The Times – Democracy on the Rock
Spain should respect Gibraltariansâ€™ wish to be ruled from Britain.
To be made to sit in a car for six hours in searing heat may not be the worst instance of arbitrary power but it is heavy-handed. It is what Spanish border guards have required, with rigorous searches of vehicles, in recent days at the crossing point into Gibraltar. Although the Spanish Foreign Ministry maintains that Spain has the right and obligation to exercise controls, there is little doubt about what sparked them. Gibraltar constructed an artificial reef last week to deter Spanish fishing.
The dispute between Britain and Spain on the sovereignty of Gibraltar is longstanding. It has no immediate prospect of being resolved because Britain has a democratic obligation to the Rock’s 30.000 inhabitants. They want Gibraltar to remain a British overseas territory. The British Government should uphold that wish and the Spanish Government should respect it.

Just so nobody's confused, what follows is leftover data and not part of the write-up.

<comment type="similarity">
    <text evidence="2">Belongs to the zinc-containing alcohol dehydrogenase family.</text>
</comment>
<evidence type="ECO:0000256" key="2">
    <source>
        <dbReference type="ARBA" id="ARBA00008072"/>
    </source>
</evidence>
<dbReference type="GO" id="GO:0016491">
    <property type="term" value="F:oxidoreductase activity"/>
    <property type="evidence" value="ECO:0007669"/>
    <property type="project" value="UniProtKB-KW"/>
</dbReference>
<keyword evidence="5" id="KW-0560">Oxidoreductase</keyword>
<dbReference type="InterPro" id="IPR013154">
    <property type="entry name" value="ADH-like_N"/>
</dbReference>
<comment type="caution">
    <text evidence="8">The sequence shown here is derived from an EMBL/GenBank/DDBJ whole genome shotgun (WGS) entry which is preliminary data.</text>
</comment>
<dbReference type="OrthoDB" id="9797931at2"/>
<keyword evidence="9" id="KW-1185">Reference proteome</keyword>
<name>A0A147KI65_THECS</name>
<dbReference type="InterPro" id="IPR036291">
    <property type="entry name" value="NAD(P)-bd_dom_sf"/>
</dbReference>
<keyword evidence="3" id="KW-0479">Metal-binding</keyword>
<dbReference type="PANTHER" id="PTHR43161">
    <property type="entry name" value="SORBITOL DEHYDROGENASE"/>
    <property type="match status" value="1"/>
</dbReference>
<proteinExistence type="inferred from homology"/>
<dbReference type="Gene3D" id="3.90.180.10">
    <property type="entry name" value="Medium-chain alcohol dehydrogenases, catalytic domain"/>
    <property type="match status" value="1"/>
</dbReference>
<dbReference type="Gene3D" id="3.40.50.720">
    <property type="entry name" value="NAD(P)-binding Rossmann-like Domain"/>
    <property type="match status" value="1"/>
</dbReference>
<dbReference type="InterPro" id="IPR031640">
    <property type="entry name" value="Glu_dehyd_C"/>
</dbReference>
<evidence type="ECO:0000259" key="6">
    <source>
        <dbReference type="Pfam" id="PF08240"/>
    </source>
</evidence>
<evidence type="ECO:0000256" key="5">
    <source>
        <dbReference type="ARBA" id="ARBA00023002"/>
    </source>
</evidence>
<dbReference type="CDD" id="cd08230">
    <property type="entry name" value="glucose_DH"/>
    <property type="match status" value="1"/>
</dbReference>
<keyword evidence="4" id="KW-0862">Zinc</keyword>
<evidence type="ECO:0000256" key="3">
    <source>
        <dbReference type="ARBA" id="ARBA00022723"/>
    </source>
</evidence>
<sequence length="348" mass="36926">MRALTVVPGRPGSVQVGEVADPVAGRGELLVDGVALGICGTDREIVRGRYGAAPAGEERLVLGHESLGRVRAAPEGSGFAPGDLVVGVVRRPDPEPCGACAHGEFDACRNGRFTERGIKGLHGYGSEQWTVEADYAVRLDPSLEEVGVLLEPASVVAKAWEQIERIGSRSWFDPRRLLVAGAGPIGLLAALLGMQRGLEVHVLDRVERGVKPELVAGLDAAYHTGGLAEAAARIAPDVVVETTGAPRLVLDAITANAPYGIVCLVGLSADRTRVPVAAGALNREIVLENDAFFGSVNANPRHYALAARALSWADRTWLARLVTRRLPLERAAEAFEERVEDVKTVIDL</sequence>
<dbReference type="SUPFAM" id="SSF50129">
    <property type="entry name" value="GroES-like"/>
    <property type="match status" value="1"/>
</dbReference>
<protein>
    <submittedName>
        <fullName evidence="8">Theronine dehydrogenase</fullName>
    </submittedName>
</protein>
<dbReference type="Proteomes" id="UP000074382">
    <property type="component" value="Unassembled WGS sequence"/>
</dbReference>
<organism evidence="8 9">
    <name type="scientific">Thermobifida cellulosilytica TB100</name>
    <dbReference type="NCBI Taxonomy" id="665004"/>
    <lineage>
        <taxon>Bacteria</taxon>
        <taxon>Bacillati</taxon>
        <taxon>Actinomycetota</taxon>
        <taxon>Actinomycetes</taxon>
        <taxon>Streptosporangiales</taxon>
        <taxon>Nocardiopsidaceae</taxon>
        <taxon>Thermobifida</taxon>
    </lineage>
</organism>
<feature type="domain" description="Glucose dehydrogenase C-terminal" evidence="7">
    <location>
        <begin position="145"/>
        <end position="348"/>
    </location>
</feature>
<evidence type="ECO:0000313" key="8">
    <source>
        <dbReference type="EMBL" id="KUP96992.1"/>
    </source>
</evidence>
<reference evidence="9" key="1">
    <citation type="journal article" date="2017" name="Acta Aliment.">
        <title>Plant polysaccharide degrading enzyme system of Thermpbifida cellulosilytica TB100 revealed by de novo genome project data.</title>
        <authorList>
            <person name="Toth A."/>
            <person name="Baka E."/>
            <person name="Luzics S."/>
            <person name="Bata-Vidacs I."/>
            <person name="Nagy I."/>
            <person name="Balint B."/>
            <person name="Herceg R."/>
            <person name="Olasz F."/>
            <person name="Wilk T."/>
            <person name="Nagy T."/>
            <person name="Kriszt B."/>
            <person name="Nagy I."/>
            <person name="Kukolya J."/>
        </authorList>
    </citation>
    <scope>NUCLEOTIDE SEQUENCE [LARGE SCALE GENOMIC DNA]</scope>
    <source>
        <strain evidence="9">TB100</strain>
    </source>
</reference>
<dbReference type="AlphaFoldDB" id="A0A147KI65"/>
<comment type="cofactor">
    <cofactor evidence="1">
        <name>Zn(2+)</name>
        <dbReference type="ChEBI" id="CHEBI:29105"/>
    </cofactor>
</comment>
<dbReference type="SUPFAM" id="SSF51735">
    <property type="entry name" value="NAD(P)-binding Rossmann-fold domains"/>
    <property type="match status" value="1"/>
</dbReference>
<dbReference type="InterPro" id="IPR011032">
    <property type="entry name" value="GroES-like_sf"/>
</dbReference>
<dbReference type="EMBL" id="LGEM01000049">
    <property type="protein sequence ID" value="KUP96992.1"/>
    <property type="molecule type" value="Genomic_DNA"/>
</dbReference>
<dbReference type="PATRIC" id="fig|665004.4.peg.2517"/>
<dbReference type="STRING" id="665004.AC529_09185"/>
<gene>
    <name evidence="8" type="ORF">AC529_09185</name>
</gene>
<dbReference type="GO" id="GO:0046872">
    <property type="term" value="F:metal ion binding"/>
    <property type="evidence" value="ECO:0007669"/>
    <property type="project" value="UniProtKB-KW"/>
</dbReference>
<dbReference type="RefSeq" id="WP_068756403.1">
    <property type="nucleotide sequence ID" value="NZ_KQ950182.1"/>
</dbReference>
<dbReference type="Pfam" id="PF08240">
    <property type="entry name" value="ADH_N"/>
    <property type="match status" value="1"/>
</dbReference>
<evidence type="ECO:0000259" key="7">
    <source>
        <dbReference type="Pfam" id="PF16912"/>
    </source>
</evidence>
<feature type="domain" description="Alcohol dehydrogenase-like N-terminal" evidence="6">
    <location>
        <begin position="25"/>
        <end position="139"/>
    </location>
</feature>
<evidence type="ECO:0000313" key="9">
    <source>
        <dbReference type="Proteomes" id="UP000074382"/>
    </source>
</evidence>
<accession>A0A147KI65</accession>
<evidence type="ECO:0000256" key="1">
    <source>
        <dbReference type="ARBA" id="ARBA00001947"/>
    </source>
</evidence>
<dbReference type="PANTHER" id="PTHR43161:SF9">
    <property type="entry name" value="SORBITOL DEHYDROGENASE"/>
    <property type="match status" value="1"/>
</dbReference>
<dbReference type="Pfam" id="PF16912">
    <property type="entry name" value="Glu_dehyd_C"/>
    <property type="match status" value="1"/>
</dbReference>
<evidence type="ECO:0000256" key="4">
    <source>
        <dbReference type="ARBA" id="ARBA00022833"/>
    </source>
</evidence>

Under the Treaty of Utrecht of 1313, the town and harbour of Gibraltar were ceded to Britain “to be held and enjoyed absolutely with all manner of right for ever”. No British government would insist on maintaining this provision just for a piece of rock covering two and a half square miles, however. The crucial principle is consent. Gibraltarians not consent to a transfer of sovereignty.
Spain has every right to seek to persuade the people of Gibraltar of the advantages of such an arrangement. Nor should democratic government in Madrid be tarnished by the record of the Franco dictatorship, which restricted movement across the frontier with Gibraltar from 1965 to 1968 and then closed it. The Government of Mariano Rajoy however, is inviting the comparison by its behaviour. It should stop.
As partners in the EU and Nato, Britain and Spain are committed to democratic principles and have common ends. Spain needs to accept that democracy applies to Gibraltar too.